Hyperhidrosis Underarms

Sweating is a normal function of human skin but excessive sweating can be extremely debilitating. The armpits are most frequently affected, with palms and soles of feet being next in line. Other areas of the body may also sweat excessively. Sufferers of hyperhidrosis often go to a great extent to conceal their condition, with multiple changes of clothing, avoiding white shirts, frequent showers, trying multiple anti-perspirants, and having much higher laundry and dry cleaning bills.

The most common self-prescribed treatment is an anti-perspirant, which should ideally be used twice a day, for maximal efficacy. The most effective over-the-counter product is called Driclor, which contains 20% aluminum chloride, and is for overnight use only. Prescribed anti-cholinergics produce variable results, and is often associated with side effects such as drowsiness and blurred vision.

Iontophoresis has proven effective for hyperhidrosis of the hands and feet with limited use for the armpits. Iontophoresis is defined as the topical introduction of ionised drugs into the skin using direct current. The way iontophoresis stops excessive sweating is unknown. It is speculated the treatment causes the sweat duct to be blocked by formation of a thick plug.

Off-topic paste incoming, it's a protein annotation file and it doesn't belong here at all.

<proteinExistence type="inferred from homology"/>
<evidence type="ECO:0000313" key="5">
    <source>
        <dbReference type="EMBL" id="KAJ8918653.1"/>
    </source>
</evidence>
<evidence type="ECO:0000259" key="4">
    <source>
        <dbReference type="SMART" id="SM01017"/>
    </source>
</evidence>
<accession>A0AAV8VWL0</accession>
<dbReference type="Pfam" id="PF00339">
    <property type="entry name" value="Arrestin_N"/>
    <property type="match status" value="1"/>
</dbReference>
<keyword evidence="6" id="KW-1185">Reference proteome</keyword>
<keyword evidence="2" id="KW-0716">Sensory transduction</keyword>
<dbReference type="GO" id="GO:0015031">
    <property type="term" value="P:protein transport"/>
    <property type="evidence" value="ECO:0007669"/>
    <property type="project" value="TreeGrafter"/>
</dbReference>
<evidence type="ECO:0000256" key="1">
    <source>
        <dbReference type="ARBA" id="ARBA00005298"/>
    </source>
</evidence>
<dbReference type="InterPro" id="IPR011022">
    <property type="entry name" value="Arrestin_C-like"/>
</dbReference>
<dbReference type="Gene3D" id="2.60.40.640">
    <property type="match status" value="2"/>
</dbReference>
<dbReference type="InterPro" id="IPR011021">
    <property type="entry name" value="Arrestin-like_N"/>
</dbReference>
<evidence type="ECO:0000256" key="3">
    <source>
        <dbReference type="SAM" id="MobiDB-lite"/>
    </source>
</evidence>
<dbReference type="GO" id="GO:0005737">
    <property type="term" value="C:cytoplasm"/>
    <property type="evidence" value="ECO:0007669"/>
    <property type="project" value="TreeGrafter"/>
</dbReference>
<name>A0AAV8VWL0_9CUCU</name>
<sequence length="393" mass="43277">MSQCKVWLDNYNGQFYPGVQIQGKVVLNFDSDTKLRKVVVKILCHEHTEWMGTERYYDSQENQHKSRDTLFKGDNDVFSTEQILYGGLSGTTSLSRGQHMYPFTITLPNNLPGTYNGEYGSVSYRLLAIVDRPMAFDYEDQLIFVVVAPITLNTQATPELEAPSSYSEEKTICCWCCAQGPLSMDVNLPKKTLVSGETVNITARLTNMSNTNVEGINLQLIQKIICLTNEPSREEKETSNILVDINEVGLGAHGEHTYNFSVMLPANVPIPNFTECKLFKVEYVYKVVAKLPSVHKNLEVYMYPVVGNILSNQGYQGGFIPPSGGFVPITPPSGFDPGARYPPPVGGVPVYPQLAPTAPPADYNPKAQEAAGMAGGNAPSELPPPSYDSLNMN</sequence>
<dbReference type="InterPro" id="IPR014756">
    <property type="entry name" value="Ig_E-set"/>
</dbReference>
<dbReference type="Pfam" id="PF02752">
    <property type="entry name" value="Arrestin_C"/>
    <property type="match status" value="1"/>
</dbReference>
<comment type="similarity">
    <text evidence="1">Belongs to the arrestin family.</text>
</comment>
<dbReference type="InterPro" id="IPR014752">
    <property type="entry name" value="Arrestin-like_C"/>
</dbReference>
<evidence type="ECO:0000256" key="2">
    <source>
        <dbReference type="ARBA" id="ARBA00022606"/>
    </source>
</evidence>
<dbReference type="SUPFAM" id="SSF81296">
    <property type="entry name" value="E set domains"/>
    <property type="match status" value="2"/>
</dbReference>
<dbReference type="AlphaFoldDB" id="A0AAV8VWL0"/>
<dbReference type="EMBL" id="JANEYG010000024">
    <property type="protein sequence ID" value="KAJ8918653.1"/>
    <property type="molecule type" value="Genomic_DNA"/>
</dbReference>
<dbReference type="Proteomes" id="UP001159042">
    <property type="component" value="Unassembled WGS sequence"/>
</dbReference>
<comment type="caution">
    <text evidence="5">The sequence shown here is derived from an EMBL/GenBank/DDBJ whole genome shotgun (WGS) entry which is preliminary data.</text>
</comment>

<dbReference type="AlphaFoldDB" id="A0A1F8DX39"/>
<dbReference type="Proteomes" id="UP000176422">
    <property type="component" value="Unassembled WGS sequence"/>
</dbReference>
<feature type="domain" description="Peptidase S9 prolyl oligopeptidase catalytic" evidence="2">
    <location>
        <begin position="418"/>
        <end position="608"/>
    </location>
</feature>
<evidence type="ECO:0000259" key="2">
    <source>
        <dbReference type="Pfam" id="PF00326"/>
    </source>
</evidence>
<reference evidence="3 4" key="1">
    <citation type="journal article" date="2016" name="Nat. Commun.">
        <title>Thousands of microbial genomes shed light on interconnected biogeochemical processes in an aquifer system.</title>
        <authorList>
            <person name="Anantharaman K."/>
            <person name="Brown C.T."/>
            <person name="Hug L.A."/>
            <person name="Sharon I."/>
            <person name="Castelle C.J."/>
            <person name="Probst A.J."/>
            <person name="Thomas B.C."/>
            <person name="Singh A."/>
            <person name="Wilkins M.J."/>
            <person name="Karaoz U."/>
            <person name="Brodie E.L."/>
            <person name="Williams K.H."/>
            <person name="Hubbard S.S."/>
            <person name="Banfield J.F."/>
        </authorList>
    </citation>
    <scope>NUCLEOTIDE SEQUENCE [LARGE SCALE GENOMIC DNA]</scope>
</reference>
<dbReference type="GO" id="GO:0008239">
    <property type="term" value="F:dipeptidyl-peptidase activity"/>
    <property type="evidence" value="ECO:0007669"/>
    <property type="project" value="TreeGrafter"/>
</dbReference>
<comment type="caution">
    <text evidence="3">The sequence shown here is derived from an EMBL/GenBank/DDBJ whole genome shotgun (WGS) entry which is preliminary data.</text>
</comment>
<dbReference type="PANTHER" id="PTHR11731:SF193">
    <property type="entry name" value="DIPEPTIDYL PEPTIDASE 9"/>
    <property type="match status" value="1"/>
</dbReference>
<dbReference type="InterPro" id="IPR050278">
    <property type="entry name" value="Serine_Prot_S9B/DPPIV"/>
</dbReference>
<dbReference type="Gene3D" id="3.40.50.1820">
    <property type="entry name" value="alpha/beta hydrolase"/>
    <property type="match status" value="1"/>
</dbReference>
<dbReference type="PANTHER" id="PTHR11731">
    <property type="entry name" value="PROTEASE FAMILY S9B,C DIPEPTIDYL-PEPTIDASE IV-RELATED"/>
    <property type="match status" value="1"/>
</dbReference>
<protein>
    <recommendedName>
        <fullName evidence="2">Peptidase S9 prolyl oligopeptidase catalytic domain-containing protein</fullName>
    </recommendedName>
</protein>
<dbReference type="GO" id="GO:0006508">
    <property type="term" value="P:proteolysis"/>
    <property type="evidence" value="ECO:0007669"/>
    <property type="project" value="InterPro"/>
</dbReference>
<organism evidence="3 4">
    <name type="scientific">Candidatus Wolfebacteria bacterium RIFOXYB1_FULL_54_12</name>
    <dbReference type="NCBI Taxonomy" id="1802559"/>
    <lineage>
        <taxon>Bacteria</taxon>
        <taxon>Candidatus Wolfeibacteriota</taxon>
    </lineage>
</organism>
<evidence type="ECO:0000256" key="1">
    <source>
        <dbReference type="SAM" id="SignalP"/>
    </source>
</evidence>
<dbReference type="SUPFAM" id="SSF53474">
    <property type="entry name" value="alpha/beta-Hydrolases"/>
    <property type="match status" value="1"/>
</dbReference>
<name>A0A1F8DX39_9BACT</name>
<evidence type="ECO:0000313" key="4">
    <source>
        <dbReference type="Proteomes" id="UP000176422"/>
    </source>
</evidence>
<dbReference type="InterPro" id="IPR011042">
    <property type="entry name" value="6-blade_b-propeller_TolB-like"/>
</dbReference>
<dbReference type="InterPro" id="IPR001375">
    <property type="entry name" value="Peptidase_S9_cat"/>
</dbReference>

Surgical options for treating excessive underarm sweating include liposuction. An older operation called endoscopic thoracic sympathectomy, which surgically disrupts the nerves causing sweating, has fallen out of popularity, due to the risk of compensatory hyperhidrosis of untreated areas, eg. face or chest.

The most popular treatment today for underarm hyperhidrosis uses anti-wrinkle injections, which is commonly used for treating wrinkles of the face, but can also decrease sweat production to more normal levels in the underarms. Usually a vial of 100 units of anti-wrinkle injections is required. There is no downtime, and results last 6-8 months.

As anti-wrinkle injections is approved to treat the medical condition Hyperhidrosis (excess underarm sweating), a pharmaceutical benefit maybe claimable through some private health insurance extras cover, minimizing your out-of-pocket expenses. If you have extras cover, please contact your individual health fund to discuss your eligibility.

Cost: $950 - $1050 for 100 units of Anti-Wrinkle Injection.